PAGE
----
Also, to achieve the highest coverage of DNA, we recommend testing descendants from unique lines. If a research subject had three children who lived to adulthood, rather than testing descendants of a single child consider testing descendants from each of the children. Testing only descendants of a single child limits the maximum coverage we can achieve, while testing descendants from each line enables maximum coverage. In this case, testing Maria, George, and Isaac or Julia would result in slightly higher coverage than testing Maria, Isaac, and Julia.

Other benefits of creating a DNA testing plan

So far, our discussion on testing plans has focused on the descendants of a research subject. However, it can also be beneficial to test other individuals as part of a research plan. Testing known relatives from other family lines can help to filter DNA test results. Any matches shared between a test subject and a known relative can be assigned to that side of the family. If there are proposed candidates who might be among the ancestors of the research subject, their descendants might be tested to prove or disprove hypotheses regarding their relationship. If, after testing, there are still very few genetic cousins, consider collaborating with those cousins to test their older relatives or representative family members from their various ancestral lines.

In this case, it has been proposed that John Martin was the son of a woman named Jessie Brown. Traditional research revealed that Jessie Brown had other living descendants who might be tested. Their test results could be used to confirm or refute the hypothesis of John’s relationship to Jessie. If their results confirm John and Jessie’s relationship, they could also be used to isolate which genetic cousins of the descendants of John Martin are likely related through the ancestry of John’s father. Finally, testing close known relatives from the other ancestral lines of each testing candidate could help to filter which genetic cousins are related through the ancestry of John Martin.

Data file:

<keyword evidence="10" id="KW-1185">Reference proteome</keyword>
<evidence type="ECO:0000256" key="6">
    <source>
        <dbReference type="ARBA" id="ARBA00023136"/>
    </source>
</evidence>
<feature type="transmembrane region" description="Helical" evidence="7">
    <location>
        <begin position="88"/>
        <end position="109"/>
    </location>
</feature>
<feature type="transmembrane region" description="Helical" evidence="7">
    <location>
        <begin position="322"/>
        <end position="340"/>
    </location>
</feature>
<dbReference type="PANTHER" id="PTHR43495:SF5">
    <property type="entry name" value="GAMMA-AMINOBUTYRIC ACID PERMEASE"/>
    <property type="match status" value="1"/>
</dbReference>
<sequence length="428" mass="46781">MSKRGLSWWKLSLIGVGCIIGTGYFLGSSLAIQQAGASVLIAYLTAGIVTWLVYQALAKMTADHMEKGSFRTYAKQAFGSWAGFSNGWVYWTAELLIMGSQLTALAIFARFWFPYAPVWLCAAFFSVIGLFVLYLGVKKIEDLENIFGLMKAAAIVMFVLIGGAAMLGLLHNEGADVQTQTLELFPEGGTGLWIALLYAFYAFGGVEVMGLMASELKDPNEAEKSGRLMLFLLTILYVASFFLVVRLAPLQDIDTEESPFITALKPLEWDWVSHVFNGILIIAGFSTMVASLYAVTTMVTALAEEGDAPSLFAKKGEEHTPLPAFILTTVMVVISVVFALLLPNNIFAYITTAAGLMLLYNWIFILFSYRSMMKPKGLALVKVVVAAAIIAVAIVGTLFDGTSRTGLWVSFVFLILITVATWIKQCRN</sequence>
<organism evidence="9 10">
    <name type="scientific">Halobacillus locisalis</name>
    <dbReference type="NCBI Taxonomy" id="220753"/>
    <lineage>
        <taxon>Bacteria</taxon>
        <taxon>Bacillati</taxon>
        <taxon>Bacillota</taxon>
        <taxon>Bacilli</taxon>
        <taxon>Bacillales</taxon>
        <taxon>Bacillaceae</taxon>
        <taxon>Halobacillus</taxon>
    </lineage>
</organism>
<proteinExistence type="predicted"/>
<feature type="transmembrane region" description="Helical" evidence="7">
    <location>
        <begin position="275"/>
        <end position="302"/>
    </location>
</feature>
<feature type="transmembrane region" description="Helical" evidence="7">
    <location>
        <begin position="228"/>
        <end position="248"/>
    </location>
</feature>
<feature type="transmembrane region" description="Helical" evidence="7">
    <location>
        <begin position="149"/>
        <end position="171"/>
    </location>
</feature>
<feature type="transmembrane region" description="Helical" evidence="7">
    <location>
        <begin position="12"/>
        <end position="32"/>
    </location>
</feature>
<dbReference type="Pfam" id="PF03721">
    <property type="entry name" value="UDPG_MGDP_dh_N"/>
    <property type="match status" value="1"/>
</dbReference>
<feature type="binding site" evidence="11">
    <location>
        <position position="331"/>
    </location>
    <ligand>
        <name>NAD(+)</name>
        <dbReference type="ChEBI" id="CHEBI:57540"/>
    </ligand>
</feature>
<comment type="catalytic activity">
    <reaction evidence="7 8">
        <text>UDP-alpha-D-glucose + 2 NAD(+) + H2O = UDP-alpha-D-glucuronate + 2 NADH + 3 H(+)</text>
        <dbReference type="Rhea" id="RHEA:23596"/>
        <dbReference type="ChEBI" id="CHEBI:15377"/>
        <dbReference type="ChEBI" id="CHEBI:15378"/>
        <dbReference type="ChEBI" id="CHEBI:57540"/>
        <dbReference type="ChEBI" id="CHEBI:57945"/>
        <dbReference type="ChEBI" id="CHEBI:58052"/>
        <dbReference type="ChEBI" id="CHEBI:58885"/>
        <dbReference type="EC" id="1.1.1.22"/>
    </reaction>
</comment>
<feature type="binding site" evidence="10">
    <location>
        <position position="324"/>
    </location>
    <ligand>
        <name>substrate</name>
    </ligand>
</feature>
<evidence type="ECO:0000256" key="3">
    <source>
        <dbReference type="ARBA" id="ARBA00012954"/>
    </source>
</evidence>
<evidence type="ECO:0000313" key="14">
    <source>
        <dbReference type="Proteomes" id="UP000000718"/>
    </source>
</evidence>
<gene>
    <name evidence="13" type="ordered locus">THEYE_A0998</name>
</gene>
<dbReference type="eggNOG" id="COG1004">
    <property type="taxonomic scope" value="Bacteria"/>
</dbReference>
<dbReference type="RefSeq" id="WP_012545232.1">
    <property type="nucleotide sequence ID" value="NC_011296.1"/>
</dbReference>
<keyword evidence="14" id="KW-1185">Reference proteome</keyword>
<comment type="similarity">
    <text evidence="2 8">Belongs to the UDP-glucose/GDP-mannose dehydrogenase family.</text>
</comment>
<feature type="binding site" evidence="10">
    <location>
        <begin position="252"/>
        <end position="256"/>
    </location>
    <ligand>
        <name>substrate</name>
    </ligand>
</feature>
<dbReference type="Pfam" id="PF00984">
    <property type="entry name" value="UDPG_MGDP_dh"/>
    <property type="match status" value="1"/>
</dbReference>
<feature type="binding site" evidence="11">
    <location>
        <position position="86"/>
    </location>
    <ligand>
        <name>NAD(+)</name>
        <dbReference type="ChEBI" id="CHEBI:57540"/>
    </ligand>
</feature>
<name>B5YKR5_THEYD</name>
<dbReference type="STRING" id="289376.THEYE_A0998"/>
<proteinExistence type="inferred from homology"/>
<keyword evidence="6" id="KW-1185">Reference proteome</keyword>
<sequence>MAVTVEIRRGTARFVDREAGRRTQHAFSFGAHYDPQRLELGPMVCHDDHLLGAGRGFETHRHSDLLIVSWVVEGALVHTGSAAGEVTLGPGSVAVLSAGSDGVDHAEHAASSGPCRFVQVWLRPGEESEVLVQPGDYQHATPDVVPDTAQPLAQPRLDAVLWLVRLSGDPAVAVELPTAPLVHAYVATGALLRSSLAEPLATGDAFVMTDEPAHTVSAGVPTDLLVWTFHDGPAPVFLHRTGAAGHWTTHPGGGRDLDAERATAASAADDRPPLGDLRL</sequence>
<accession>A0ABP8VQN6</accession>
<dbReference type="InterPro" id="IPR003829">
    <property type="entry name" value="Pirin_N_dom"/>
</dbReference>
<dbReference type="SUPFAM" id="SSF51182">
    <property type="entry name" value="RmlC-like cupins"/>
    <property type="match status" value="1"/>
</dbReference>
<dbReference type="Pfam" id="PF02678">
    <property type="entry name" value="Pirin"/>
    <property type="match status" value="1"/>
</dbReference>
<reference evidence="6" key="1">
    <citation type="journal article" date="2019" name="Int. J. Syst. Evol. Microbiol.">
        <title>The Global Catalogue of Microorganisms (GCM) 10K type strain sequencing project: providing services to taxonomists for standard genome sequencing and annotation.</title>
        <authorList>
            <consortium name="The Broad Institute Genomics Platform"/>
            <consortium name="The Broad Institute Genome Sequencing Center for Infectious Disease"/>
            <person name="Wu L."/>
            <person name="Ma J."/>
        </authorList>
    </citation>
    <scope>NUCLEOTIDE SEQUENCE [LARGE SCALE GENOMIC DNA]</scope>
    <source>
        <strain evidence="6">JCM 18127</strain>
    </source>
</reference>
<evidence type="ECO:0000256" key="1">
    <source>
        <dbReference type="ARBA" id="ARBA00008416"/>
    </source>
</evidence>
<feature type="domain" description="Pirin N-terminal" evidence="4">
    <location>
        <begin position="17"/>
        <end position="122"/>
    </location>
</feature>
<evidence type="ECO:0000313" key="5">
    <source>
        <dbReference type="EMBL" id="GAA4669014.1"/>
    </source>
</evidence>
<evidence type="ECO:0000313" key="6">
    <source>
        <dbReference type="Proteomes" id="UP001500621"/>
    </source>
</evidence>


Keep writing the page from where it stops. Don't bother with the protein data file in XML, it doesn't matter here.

Since most researchers work within a limited research budget, developing a DNA testing plan can help prioritize which DNA test(s) should be performed first, and can help maximize the chances of successful resolution of research problems. Choose a research subject, define a clear objective, research their living descendants, prioritize DNA testing, and maximize your chances for genealogical discovery.

Creating a DNA testing plan can mean the difference between DNA results that solve genealogy mysteries and a few less-meaningful slices of ethnicity pie chart. It takes a bit of extra time, but it’s worth it.

And don’t worry: if you feel a little lost when working with DNA, Legacy Tree Genealogists has expert professionals (like today’s author) who can help you with your DNA testing plan AND help you integrate DNA discoveries and your traditional research finds for more powerful, confident answers to your family history mysteries. It’s easy to request a free consultation, and we have even arranged an exclusive offer just for our readers: $100 off a 20-hour+ research project with code GGP100.

Mid-Atlantic and Southern Genealogy: Tips & Record Types

Researching your U.S. mid-Atlantic and Southern genealogy can be a challenge (ever heard of “burned counties?”). These top tips and key record types may help you bust your genealogy brick walls in these regions.

Thanks to Robert Call of Legacy Tree Genealogists for writing this guest post! Learn more about Legacy Tree Genealogists below.

The Challenge

Some of the most difficult genealogical research problems filter down to us through the poor record keeping, burned depositories, and social customs of our ancestors who lived in the Mid-Atlantic and Southern United States. Notoriously challenging, many of the requests that we receive at Legacy Tree Genealogists are to assist others in discovering their Southern ancestors. In this blog post, we’ll discuss some of the key record types we use when solving a Mid-Atlantic or Southern States problem.